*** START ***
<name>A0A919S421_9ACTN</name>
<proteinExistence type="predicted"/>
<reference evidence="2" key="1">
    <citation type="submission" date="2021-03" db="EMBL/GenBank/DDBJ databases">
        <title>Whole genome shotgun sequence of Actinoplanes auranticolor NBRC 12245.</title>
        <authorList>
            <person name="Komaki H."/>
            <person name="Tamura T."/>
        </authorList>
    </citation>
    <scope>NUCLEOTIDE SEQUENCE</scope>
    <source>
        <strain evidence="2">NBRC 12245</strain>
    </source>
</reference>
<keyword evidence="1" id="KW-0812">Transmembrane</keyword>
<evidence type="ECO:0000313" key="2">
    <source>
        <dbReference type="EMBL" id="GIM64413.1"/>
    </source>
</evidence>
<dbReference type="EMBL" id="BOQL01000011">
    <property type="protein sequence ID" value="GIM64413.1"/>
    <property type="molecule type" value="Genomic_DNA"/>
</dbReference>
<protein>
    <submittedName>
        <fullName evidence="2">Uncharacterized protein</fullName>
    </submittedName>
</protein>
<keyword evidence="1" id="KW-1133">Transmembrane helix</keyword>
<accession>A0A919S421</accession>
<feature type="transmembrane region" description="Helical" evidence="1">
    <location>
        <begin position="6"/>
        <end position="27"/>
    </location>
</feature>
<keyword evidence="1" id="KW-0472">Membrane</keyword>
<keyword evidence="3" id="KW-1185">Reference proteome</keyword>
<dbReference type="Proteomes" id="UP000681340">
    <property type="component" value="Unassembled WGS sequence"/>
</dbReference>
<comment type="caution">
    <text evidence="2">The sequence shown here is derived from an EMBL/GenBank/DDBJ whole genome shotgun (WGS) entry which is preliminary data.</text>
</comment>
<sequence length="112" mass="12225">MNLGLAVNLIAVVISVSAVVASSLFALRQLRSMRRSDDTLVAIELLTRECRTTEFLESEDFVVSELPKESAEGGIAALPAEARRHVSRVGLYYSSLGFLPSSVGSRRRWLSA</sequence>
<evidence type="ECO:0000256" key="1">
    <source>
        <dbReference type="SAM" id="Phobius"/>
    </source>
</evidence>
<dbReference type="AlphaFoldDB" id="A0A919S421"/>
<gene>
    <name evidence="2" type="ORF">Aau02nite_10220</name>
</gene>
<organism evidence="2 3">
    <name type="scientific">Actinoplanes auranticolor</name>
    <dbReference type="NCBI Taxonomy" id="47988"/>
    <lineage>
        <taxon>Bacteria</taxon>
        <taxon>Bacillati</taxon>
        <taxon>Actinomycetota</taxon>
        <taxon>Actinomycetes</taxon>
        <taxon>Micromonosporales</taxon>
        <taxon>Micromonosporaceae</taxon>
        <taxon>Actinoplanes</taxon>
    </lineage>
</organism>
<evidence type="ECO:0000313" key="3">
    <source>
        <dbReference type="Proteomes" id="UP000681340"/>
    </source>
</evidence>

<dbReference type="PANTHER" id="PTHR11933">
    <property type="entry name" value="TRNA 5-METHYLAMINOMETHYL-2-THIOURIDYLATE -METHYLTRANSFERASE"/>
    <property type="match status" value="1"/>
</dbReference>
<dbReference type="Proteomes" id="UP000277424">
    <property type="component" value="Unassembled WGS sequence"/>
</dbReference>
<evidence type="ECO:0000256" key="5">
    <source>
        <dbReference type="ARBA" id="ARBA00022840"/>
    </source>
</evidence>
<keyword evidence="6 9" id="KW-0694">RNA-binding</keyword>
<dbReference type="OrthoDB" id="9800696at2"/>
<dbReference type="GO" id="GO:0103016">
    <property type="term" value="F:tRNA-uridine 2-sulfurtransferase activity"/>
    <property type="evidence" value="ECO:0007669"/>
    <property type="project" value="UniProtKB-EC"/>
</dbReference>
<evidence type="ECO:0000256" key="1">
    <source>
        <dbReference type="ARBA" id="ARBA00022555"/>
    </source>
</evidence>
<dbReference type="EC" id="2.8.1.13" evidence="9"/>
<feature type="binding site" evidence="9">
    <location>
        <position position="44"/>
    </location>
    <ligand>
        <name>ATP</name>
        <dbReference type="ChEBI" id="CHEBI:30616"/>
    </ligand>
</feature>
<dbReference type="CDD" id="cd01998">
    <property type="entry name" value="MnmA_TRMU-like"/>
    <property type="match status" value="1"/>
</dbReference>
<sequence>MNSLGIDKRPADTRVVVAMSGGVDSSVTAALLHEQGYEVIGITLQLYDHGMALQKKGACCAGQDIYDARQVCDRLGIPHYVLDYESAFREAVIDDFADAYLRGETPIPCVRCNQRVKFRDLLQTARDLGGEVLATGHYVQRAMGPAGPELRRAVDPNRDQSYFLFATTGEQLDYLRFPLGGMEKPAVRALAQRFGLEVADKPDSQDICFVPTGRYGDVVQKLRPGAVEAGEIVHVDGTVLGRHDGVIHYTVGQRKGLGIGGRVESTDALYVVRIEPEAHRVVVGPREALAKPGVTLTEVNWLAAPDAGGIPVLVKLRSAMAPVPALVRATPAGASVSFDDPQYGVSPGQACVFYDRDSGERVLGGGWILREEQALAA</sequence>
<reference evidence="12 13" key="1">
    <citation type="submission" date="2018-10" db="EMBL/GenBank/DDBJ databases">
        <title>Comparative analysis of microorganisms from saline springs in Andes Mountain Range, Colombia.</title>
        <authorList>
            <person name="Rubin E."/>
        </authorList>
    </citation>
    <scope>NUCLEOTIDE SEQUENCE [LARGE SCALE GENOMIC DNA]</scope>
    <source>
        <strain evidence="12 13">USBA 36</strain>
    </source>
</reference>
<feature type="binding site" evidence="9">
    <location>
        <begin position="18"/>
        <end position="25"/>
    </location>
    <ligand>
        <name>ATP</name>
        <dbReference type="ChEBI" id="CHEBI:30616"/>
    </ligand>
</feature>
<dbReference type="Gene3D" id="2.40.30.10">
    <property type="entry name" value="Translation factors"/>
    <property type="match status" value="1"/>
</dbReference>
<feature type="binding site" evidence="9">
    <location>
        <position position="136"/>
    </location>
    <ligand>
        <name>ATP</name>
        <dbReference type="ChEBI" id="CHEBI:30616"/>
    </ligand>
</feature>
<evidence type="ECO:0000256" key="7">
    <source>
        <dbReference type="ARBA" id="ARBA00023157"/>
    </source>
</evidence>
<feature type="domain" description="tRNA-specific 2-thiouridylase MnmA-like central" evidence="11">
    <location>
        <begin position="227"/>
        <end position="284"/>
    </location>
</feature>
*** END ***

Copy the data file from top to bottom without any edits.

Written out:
<name>A0A919S421_9ACTN</name>
<proteinExistence type="predicted"/>
<reference evidence="2" key="1">
    <citation type="submission" date="2021-03" db="EMBL/GenBank/DDBJ databases">
        <title>Whole genome shotgun sequence of Actinoplanes auranticolor NBRC 12245.</title>
        <authorList>
            <person name="Komaki H."/>
            <person name="Tamura T."/>
        </authorList>
    </citation>
    <scope>NUCLEOTIDE SEQUENCE</scope>
    <source>
        <strain evidence="2">NBRC 12245</strain>
    </source>
</reference>
<keyword evidence="1" id="KW-0812">Transmembrane</keyword>
<evidence type="ECO:0000313" key="2">
    <source>
        <dbReference type="EMBL" id="GIM64413.1"/>
    </source>
</evidence>
<dbReference type="EMBL" id="BOQL01000011">
    <property type="protein sequence ID" value="GIM64413.1"/>
    <property type="molecule type" value="Genomic_DNA"/>
</dbReference>
<protein>
    <submittedName>
        <fullName evidence="2">Uncharacterized protein</fullName>
    </submittedName>
</protein>
<keyword evidence="1" id="KW-1133">Transmembrane helix</keyword>
<accession>A0A919S421</accession>
<feature type="transmembrane region" description="Helical" evidence="1">
    <location>
        <begin position="6"/>
        <end position="27"/>
    </location>
</feature>
<keyword evidence="1" id="KW-0472">Membrane</keyword>
<keyword evidence="3" id="KW-1185">Reference proteome</keyword>
<dbReference type="Proteomes" id="UP000681340">
    <property type="component" value="Unassembled WGS sequence"/>
</dbReference>
<comment type="caution">
    <text evidence="2">The sequence shown here is derived from an EMBL/GenBank/DDBJ whole genome shotgun (WGS) entry which is preliminary data.</text>
</comment>
<sequence length="112" mass="12225">MNLGLAVNLIAVVISVSAVVASSLFALRQLRSMRRSDDTLVAIELLTRECRTTEFLESEDFVVSELPKESAEGGIAALPAEARRHVSRVGLYYSSLGFLPSSVGSRRRWLSA</sequence>
<evidence type="ECO:0000256" key="1">
    <source>
        <dbReference type="SAM" id="Phobius"/>
    </source>
</evidence>
<dbReference type="AlphaFoldDB" id="A0A919S421"/>
<gene>
    <name evidence="2" type="ORF">Aau02nite_10220</name>
</gene>
<organism evidence="2 3">
    <name type="scientific">Actinoplanes auranticolor</name>
    <dbReference type="NCBI Taxonomy" id="47988"/>
    <lineage>
        <taxon>Bacteria</taxon>
        <taxon>Bacillati</taxon>
        <taxon>Actinomycetota</taxon>
        <taxon>Actinomycetes</taxon>
        <taxon>Micromonosporales</taxon>
        <taxon>Micromonosporaceae</taxon>
        <taxon>Actinoplanes</taxon>
    </lineage>
</organism>
<evidence type="ECO:0000313" key="3">
    <source>
        <dbReference type="Proteomes" id="UP000681340"/>
    </source>
</evidence>

<dbReference type="PANTHER" id="PTHR11933">
    <property type="entry name" value="TRNA 5-METHYLAMINOMETHYL-2-THIOURIDYLATE -METHYLTRANSFERASE"/>
    <property type="match status" value="1"/>
</dbReference>
<dbReference type="Proteomes" id="UP000277424">
    <property type="component" value="Unassembled WGS sequence"/>
</dbReference>
<evidence type="ECO:0000256" key="5">
    <source>
        <dbReference type="ARBA" id="ARBA00022840"/>
    </source>
</evidence>
<keyword evidence="6 9" id="KW-0694">RNA-binding</keyword>
<dbReference type="OrthoDB" id="9800696at2"/>
<dbReference type="GO" id="GO:0103016">
    <property type="term" value="F:tRNA-uridine 2-sulfurtransferase activity"/>
    <property type="evidence" value="ECO:0007669"/>
    <property type="project" value="UniProtKB-EC"/>
</dbReference>
<evidence type="ECO:0000256" key="1">
    <source>
        <dbReference type="ARBA" id="ARBA00022555"/>
    </source>
</evidence>
<dbReference type="EC" id="2.8.1.13" evidence="9"/>
<feature type="binding site" evidence="9">
    <location>
        <position position="44"/>
    </location>
    <ligand>
        <name>ATP</name>
        <dbReference type="ChEBI" id="CHEBI:30616"/>
    </ligand>
</feature>
<dbReference type="CDD" id="cd01998">
    <property type="entry name" value="MnmA_TRMU-like"/>
    <property type="match status" value="1"/>
</dbReference>
<sequence>MNSLGIDKRPADTRVVVAMSGGVDSSVTAALLHEQGYEVIGITLQLYDHGMALQKKGACCAGQDIYDARQVCDRLGIPHYVLDYESAFREAVIDDFADAYLRGETPIPCVRCNQRVKFRDLLQTARDLGGEVLATGHYVQRAMGPAGPELRRAVDPNRDQSYFLFATTGEQLDYLRFPLGGMEKPAVRALAQRFGLEVADKPDSQDICFVPTGRYGDVVQKLRPGAVEAGEIVHVDGTVLGRHDGVIHYTVGQRKGLGIGGRVESTDALYVVRIEPEAHRVVVGPREALAKPGVTLTEVNWLAAPDAGGIPVLVKLRSAMAPVPALVRATPAGASVSFDDPQYGVSPGQACVFYDRDSGERVLGGGWILREEQALAA</sequence>
<reference evidence="12 13" key="1">
    <citation type="submission" date="2018-10" db="EMBL/GenBank/DDBJ databases">
        <title>Comparative analysis of microorganisms from saline springs in Andes Mountain Range, Colombia.</title>
        <authorList>
            <person name="Rubin E."/>
        </authorList>
    </citation>
    <scope>NUCLEOTIDE SEQUENCE [LARGE SCALE GENOMIC DNA]</scope>
    <source>
        <strain evidence="12 13">USBA 36</strain>
    </source>
</reference>
<feature type="binding site" evidence="9">
    <location>
        <begin position="18"/>
        <end position="25"/>
    </location>
    <ligand>
        <name>ATP</name>
        <dbReference type="ChEBI" id="CHEBI:30616"/>
    </ligand>
</feature>
<dbReference type="Gene3D" id="2.40.30.10">
    <property type="entry name" value="Translation factors"/>
    <property type="match status" value="1"/>
</dbReference>
<feature type="binding site" evidence="9">
    <location>
        <position position="136"/>
    </location>
    <ligand>
        <name>ATP</name>
        <dbReference type="ChEBI" id="CHEBI:30616"/>
    </ligand>
</feature>
<evidence type="ECO:0000256" key="7">
    <source>
        <dbReference type="ARBA" id="ARBA00023157"/>
    </source>
</evidence>
<feature type="domain" description="tRNA-specific 2-thiouridylase MnmA-like central" evidence="11">
    <location>
        <begin position="227"/>
        <end position="284"/>
    </location>
</feature>